Commenting about the government’s position paper on post-Brexit civil judicial co-operation C which states that your government will aim to “[reflect] closely the substantive principles of cooperation in the current EU framework” C insolvency and restructuring trade body R3, says:
“The UK’s insolvency and restructuring profession will likely be encouraged because of the position the UK government has adopted on resolving cross-border insolvencies post-Brexit. We’re pleased government entities is being attentive to what R3 has considered necessary.
“The existing set-up C where insolvency appointments and procedures are automatically recognised across the EU C is a vital part with the UK and EU insolvency and restructuring framework and available alternatives won’t bring the same higher level of good things about creditors and investors both here as well as in the EU. Automatic recognition is win-win for that UK and Brussels.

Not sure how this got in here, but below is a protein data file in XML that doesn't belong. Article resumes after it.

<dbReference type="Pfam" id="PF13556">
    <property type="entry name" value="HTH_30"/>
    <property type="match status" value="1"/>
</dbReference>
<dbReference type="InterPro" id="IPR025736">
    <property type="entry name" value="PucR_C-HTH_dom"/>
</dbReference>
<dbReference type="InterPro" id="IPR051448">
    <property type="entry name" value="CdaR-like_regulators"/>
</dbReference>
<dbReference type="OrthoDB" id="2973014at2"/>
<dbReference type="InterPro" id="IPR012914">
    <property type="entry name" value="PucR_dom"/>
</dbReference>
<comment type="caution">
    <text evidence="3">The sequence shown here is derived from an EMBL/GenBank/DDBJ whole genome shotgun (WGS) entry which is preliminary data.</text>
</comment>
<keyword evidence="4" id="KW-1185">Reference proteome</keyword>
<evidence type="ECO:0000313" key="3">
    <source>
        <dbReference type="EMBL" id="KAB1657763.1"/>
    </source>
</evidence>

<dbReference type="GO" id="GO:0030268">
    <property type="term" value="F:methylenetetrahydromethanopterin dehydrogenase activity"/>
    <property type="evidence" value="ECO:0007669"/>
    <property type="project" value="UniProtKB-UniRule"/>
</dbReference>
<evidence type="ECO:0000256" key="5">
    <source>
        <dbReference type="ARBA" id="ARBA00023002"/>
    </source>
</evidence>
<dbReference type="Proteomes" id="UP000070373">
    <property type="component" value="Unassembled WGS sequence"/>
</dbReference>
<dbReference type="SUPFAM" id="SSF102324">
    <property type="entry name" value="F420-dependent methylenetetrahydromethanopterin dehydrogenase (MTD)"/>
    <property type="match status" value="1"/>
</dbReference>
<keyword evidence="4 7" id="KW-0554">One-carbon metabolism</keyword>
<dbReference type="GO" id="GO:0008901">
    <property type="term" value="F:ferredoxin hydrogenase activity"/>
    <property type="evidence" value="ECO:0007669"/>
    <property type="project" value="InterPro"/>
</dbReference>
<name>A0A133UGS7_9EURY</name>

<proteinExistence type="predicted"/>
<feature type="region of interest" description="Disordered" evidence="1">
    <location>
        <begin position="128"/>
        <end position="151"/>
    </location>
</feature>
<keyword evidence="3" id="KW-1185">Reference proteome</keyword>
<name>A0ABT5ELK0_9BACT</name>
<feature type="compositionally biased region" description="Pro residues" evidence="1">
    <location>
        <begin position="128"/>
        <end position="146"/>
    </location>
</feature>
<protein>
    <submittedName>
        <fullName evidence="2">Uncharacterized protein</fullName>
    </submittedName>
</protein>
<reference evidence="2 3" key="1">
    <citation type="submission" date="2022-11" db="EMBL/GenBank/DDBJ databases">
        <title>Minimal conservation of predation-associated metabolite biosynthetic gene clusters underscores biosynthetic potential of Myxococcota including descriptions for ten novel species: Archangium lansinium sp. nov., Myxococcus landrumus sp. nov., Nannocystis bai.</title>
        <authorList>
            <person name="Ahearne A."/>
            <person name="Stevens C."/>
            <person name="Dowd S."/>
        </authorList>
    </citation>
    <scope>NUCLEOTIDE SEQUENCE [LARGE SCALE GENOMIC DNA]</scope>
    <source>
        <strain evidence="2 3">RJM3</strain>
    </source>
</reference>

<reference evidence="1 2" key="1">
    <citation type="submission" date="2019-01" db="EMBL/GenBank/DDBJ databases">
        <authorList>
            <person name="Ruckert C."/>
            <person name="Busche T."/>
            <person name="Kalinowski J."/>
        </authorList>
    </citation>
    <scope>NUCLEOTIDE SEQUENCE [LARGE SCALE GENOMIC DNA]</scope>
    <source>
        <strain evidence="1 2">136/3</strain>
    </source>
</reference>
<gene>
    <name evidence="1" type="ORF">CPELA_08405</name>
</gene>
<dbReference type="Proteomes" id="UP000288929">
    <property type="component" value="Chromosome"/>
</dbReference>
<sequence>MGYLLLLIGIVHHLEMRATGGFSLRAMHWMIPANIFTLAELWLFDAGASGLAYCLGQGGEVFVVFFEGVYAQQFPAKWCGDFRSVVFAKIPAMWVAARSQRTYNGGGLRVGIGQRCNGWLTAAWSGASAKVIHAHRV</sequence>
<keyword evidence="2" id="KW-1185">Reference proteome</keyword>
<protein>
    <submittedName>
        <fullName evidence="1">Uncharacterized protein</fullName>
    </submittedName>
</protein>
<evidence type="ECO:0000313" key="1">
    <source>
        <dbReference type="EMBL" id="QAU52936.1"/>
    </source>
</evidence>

“Mirroring the previous EU-UK insolvency relationship are going to be vital for ensuring Brexit does not threaten great britain’s status for an international restructuring and insolvency ‘hub’.
“If Brexit throws up barriers to resolving cross-border insolvencies or restructurings, they may be likely to go ahead and take type of numerous applications to courts by insolvency practitioners to uncover qualifications which all Members States are content to recognise during the last Many years.? This is able to add cost and time to insolvency proceedings, reduce potential returns for creditors and investors after insolvencies, and would damage great britain’s reputation being a spot to ply their trade.
“With automatic recognition, costly court proceedings could be skipped and there is a a higher level certainty about whether assets to the continent are usually retrieved for UK-based creditors C or that assets in the UK may be retrieved for creditors inside EU.
“It’s now as much as the EU to learn raise the risk that EU-based creditors and investors could possibly be harmed if EU insolvency practitioners and lawyers struggle for recognition in great britan.”